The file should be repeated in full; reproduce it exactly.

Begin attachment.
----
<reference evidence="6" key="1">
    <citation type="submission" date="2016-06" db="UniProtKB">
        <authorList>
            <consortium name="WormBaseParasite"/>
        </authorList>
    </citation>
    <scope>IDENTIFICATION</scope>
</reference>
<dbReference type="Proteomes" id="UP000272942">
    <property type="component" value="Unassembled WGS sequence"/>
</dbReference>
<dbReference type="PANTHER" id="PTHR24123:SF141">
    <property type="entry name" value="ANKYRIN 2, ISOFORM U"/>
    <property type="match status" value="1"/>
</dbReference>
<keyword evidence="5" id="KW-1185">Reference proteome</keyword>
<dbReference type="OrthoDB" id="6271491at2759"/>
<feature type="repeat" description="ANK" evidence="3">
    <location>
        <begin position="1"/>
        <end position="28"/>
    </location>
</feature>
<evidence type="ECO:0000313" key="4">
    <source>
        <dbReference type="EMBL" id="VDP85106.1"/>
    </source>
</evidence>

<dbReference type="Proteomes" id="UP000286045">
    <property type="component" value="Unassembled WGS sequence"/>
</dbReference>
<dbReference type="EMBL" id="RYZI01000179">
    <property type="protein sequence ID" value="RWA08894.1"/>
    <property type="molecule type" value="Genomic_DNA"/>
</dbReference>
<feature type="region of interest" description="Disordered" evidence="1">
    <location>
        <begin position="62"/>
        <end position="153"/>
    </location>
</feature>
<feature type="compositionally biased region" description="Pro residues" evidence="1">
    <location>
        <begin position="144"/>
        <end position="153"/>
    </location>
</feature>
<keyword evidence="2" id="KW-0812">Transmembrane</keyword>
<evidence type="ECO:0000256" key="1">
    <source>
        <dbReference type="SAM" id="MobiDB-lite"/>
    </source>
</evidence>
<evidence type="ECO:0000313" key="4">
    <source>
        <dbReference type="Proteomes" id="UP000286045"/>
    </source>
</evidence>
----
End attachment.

<reference evidence="6" key="1">
    <citation type="submission" date="2016-06" db="UniProtKB">
        <authorList>
            <consortium name="WormBaseParasite"/>
        </authorList>
    </citation>
    <scope>IDENTIFICATION</scope>
</reference>
<dbReference type="Proteomes" id="UP000272942">
    <property type="component" value="Unassembled WGS sequence"/>
</dbReference>
<dbReference type="PANTHER" id="PTHR24123:SF141">
    <property type="entry name" value="ANKYRIN 2, ISOFORM U"/>
    <property type="match status" value="1"/>
</dbReference>
<keyword evidence="5" id="KW-1185">Reference proteome</keyword>
<dbReference type="OrthoDB" id="6271491at2759"/>
<feature type="repeat" description="ANK" evidence="3">
    <location>
        <begin position="1"/>
        <end position="28"/>
    </location>
</feature>
<evidence type="ECO:0000313" key="4">
    <source>
        <dbReference type="EMBL" id="VDP85106.1"/>
    </source>
</evidence>

<dbReference type="Proteomes" id="UP000286045">
    <property type="component" value="Unassembled WGS sequence"/>
</dbReference>
<dbReference type="EMBL" id="RYZI01000179">
    <property type="protein sequence ID" value="RWA08894.1"/>
    <property type="molecule type" value="Genomic_DNA"/>
</dbReference>
<feature type="region of interest" description="Disordered" evidence="1">
    <location>
        <begin position="62"/>
        <end position="153"/>
    </location>
</feature>
<feature type="compositionally biased region" description="Pro residues" evidence="1">
    <location>
        <begin position="144"/>
        <end position="153"/>
    </location>
</feature>
<keyword evidence="2" id="KW-0812">Transmembrane</keyword>
<evidence type="ECO:0000256" key="1">
    <source>
        <dbReference type="SAM" id="MobiDB-lite"/>
    </source>
</evidence>
<evidence type="ECO:0000313" key="4">
    <source>
        <dbReference type="Proteomes" id="UP000286045"/>
    </source>
</evidence>